Apple’s high-end earbuds – AirPods Pro – now offer some hearing aid functionality. AirPods Pro are not FDA approved for use as hearing aids, but their new features allow people with mild hearing loss to use them as makeshift hearing aids to pick out and amplify quiet voices and tune out background noise. Within the settings for your Airpods Pro, you can customize your audio setup using an audiogram from your audiologist or from Apple Health. Your AirPods Pro will use this data to match your amplification to your level of hearing loss. While they work in a pinch, Airpods Pro can’t compete with hearing aids: battery life is only 4.5 hours per charge, and amplification of high-pitched sounds is not as natural as with traditional hearing aids.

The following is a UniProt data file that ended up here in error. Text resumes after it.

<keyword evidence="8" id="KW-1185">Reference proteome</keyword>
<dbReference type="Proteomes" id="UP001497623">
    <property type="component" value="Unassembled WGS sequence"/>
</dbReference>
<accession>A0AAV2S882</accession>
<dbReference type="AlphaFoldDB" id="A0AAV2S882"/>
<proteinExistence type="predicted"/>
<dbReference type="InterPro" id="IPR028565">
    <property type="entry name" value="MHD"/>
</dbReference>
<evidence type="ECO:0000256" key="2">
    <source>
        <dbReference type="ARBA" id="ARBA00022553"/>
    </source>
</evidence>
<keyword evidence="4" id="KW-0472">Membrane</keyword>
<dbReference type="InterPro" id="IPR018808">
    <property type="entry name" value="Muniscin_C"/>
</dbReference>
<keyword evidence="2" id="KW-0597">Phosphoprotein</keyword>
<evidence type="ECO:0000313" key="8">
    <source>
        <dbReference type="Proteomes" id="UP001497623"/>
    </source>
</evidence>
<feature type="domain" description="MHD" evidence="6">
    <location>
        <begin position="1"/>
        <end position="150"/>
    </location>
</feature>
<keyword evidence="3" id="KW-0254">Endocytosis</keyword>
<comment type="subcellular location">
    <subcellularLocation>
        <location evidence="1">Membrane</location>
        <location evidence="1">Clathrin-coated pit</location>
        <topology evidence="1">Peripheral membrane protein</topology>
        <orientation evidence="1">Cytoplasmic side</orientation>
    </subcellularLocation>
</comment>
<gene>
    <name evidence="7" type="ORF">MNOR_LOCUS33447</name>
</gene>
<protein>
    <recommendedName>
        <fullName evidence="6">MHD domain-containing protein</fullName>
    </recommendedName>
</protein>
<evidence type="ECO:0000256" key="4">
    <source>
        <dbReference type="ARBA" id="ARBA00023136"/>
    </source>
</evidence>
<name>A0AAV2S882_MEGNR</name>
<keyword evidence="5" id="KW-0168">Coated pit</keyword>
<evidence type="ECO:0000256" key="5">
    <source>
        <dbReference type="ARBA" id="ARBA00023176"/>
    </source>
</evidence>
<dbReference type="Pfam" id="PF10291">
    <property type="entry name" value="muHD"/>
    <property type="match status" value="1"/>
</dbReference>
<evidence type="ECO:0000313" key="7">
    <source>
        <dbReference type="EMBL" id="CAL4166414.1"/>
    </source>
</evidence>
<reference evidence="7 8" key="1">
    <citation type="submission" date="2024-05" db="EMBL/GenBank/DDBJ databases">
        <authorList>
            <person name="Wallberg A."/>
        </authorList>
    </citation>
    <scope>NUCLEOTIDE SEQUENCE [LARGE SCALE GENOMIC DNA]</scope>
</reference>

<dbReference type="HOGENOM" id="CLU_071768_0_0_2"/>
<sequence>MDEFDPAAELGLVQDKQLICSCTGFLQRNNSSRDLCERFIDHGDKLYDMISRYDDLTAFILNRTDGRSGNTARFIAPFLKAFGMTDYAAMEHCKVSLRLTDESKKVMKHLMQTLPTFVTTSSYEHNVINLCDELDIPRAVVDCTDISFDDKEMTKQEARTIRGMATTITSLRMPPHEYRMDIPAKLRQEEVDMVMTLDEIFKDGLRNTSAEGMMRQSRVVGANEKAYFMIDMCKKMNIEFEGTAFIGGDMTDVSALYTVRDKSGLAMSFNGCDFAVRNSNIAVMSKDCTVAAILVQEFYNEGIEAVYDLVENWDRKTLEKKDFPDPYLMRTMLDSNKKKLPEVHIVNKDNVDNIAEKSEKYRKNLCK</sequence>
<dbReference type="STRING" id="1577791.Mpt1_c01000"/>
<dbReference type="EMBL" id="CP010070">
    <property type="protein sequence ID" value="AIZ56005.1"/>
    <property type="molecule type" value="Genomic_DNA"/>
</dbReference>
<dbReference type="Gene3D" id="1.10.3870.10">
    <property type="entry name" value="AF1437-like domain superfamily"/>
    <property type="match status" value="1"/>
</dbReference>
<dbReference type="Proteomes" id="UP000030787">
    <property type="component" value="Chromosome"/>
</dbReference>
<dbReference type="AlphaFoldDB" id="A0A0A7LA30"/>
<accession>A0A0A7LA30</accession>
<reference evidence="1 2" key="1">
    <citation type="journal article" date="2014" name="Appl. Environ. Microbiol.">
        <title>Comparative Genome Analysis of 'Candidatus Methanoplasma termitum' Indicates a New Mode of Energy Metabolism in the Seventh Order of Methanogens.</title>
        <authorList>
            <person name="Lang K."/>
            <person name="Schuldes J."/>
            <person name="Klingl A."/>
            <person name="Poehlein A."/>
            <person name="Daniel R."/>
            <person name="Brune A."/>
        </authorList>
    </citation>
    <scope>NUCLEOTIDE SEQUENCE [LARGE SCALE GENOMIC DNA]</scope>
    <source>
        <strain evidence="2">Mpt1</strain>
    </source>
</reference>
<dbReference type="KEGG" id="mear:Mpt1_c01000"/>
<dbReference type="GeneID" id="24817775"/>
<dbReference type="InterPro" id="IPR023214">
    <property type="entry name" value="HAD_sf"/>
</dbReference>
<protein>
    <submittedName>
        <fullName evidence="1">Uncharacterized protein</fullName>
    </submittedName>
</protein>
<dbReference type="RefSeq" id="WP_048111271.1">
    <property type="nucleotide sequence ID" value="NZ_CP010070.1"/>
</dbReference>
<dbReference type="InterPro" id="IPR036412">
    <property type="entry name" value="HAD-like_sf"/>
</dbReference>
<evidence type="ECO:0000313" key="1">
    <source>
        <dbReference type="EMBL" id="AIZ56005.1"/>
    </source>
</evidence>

Hearing aids have come a long way from the clunky devices of the past. Even modern entry-level models have better sound quality and customization options than older hearing aids. Better technology means a more natural listening experience with less fatigue in noisy situations. For added features like rechargeability and health and fitness tracking, you’ll end up paying more for higher-end models. Make sure you speak with your audiologist to find the option that’s best for your level of hearing loss and your budget.